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FOODS TOXIC FOR PETS
Many pet owners are not aware of some foods that can cause serious illness in our pets.
Chocolate can be deadly to our pets due to theobromine, a cardiac stimulant and diuretic in chocolate. The highest concentration of theobromine is found in baking chocolate. A 20-pound dog will be seriously affected if it consumes just one quarter of a 10-ounce packet of cocoa powder or one half of a block of cooking chocolate. Semi-sweet and dark chocolate contain less, but more than is found in milk chocolate. A dog would have to consume relatively large quantities of dark and milk chocolate to experience toxicity. The size of the pet greatly impacts the severity of the impact. One candy bar eaten by a 100-pound Rottweiler may not cause any signs of illness while the same consumed by a 4-pound Yorkshire terrier could potentially cause death.
Symptoms of chocolate toxicity include staggering, labored breathing, vomiting, diarrhea, abdominal pain, tremors, fever, increased heart rate, seizures, and coma. Contact your veterinarian immediately. If the chocolate was eaten within three hours, it may be possible to induce the pet to vomit, to decrease toxicity.
Onion poisoning can occur after a single ingestion of a large quantity of onions (ie, 20 to 25 ounces of onion consumed by a 20-pound dog), or after repeated meals each containing small amounts of onion (5 ounces of onion fed to a 20-pound dog several days in a row). Garlic can also cause toxicity in pets, but must be consumed in very large quantities.
Pets affected by onion poisoning will develop hemolytic anemia. Symptoms include lethargy, labored breathing, vomiting, diarrhea, and discolored urine. A visit to the veterinarian is warranted.
Grapes and raisins have been shown to cause acute kidney failure in pets. The exact dose of this food necessary to cause illness is unknown, though a small handful of grapes may be enough to cause toxicity in a 20-pound dog. Pets made ill by grape or raisin consumption are likely to begin vomiting, and you may notice grape skins in the material they bring up initially.
If you know your dog has consumed grapes, contact your veterinarian. Aggressive intravenous therapy may need to be initiated as soon as possible and continued for at least 72 hours. If the quantity consumed is large enough, and damage to the kidney is severe enough, even aggressive therapy may not save the pet.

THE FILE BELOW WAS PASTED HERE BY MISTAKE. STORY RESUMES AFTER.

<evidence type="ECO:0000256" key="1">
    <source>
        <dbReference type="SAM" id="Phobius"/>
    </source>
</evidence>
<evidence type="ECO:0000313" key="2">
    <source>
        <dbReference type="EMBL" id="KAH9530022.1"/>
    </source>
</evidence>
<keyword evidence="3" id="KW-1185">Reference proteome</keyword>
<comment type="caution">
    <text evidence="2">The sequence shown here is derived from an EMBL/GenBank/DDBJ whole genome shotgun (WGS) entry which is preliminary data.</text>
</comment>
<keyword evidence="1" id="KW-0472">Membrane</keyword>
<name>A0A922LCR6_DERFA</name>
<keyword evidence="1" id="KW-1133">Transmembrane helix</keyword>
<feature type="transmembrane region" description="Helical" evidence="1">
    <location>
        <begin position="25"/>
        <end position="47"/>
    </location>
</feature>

Many types of nuts can be dangerous when consumed by pets. Even a small amount (one macadamia nut per pound of dog) can cause grave illness. Signs of this poisoning include fever, muscle tremors, weakness, and paralysis of the hind limbs. Some dogs may be unable to rise. Their limbs may be swollen and painful when manipulated. If treatment is sought quickly, your veterinarian may be able to induce vomiting before the nuts are absorbed.
Raw eggs contain an enzyme called avidin, which decreases the absorption of biotin (a B vitamin). A biotin deficiency can cause skin and hair coat problems. Raw eggs may also contain salmonella, which can cause illness in pets. If you feel you must supplement your dog”s diet with eggs, cook the eggs before serving.
Feeding raw fish can lead to a deficiency of another B vitamin, thiamine. This can manifest as pain along the spine that seems to radiate out from the muscles. Regularly feeding raw fish treats can lead to loss of appetite, seizure, and in severe cases, death.
Feeding pets chicken bones can lead to severe gastrointestinal damage. When cooked, the hollow poultry bones splinter into sharp shards as a pet chews them. When swallowed, these shards can lacerate and even penetrate the gastrointestinal tract. Surgery is often required and is invasive, costly and avoidable.
It is important for pet owners to monitor the foods their pets are consuming. During the holiday season, it is important that everyone be informed about the dangers these festive foods may pose to our pets. Ideally, pets’ meals should be restricted to a complete, balanced, high quality, species-specific diet for a long, healthy life.
From an article by Gary L. Ailes, DVM, titled “Dietary Dangers for Our Pets,” VRP Newsletter, Oct. 2007